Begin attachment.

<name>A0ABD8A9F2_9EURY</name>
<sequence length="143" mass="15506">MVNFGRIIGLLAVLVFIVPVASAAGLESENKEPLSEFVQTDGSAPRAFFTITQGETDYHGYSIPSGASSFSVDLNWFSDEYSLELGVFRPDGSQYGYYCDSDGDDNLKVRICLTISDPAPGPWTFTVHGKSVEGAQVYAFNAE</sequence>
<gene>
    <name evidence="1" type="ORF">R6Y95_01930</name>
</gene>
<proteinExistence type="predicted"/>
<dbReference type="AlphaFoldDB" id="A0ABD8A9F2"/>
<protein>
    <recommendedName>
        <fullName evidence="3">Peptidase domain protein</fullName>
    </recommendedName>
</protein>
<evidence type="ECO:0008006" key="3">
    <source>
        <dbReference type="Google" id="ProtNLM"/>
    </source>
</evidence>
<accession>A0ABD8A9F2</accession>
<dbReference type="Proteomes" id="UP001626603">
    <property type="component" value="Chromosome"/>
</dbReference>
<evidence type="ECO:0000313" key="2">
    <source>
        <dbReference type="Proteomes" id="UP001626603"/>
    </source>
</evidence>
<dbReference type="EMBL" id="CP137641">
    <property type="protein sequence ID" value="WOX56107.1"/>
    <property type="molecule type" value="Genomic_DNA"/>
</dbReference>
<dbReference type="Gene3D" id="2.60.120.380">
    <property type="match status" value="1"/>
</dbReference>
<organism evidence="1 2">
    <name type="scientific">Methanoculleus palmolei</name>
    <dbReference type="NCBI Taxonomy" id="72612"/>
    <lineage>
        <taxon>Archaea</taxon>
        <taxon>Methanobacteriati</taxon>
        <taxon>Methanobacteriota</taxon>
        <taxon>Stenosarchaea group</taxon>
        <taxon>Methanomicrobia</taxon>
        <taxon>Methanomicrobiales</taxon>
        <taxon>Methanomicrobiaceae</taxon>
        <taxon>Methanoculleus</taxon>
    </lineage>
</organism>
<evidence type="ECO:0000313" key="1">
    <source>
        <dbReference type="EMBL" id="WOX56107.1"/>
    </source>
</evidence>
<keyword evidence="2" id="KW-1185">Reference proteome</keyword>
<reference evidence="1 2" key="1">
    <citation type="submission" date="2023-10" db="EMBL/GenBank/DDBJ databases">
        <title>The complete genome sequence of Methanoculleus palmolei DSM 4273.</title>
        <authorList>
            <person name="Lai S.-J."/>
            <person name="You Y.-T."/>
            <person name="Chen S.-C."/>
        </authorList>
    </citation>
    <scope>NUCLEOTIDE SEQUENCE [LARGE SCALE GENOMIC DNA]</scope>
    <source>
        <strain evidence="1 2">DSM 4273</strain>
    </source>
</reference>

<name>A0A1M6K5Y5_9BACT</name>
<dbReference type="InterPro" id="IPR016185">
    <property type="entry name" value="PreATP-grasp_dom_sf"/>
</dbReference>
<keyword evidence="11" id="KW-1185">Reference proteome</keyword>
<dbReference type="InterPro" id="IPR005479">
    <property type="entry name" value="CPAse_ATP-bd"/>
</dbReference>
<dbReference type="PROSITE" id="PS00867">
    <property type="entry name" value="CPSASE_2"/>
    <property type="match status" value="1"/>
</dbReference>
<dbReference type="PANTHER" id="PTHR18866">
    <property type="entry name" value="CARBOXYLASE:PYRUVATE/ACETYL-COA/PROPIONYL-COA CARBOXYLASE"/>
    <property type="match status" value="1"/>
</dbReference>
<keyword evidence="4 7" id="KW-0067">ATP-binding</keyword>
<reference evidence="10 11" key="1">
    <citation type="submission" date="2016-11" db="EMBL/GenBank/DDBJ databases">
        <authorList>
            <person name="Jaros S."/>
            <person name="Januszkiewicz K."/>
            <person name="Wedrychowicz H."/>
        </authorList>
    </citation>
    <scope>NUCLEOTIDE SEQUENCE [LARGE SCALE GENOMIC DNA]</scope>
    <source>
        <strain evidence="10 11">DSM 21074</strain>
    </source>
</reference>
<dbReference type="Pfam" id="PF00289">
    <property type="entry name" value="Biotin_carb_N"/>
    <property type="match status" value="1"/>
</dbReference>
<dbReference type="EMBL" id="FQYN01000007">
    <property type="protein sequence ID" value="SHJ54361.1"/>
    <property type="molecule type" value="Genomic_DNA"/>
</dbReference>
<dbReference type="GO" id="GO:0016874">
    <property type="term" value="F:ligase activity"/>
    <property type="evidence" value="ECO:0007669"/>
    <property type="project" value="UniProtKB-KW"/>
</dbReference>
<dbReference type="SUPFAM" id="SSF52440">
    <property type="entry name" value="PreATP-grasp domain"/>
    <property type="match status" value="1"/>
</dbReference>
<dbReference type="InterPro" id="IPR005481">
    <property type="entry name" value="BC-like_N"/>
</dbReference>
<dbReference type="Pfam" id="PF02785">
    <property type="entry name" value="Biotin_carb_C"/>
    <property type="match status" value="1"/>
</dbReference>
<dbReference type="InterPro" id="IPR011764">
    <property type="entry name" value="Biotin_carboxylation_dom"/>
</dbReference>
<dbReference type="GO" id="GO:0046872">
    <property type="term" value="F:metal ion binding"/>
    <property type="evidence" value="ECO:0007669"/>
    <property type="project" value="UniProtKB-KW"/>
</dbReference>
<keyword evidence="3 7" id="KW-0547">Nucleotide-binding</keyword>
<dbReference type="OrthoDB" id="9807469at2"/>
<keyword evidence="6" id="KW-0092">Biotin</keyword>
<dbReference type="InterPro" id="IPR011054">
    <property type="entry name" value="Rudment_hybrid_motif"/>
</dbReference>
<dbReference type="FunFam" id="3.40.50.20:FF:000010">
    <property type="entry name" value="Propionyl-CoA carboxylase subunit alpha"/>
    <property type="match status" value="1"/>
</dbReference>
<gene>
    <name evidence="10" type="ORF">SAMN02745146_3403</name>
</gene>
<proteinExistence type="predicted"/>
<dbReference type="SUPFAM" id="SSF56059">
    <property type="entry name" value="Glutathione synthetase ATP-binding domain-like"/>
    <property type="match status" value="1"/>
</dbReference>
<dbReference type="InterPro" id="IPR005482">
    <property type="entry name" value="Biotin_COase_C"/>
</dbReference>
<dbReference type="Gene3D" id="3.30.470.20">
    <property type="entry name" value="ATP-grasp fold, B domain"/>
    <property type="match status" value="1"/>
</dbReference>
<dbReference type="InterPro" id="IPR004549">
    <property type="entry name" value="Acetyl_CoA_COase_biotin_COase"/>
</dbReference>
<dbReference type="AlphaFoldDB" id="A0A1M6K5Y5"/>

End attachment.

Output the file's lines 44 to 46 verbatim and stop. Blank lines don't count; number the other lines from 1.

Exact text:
        <taxon>Methanomicrobiaceae</taxon>
        <taxon>Methanoculleus</taxon>
    </lineage>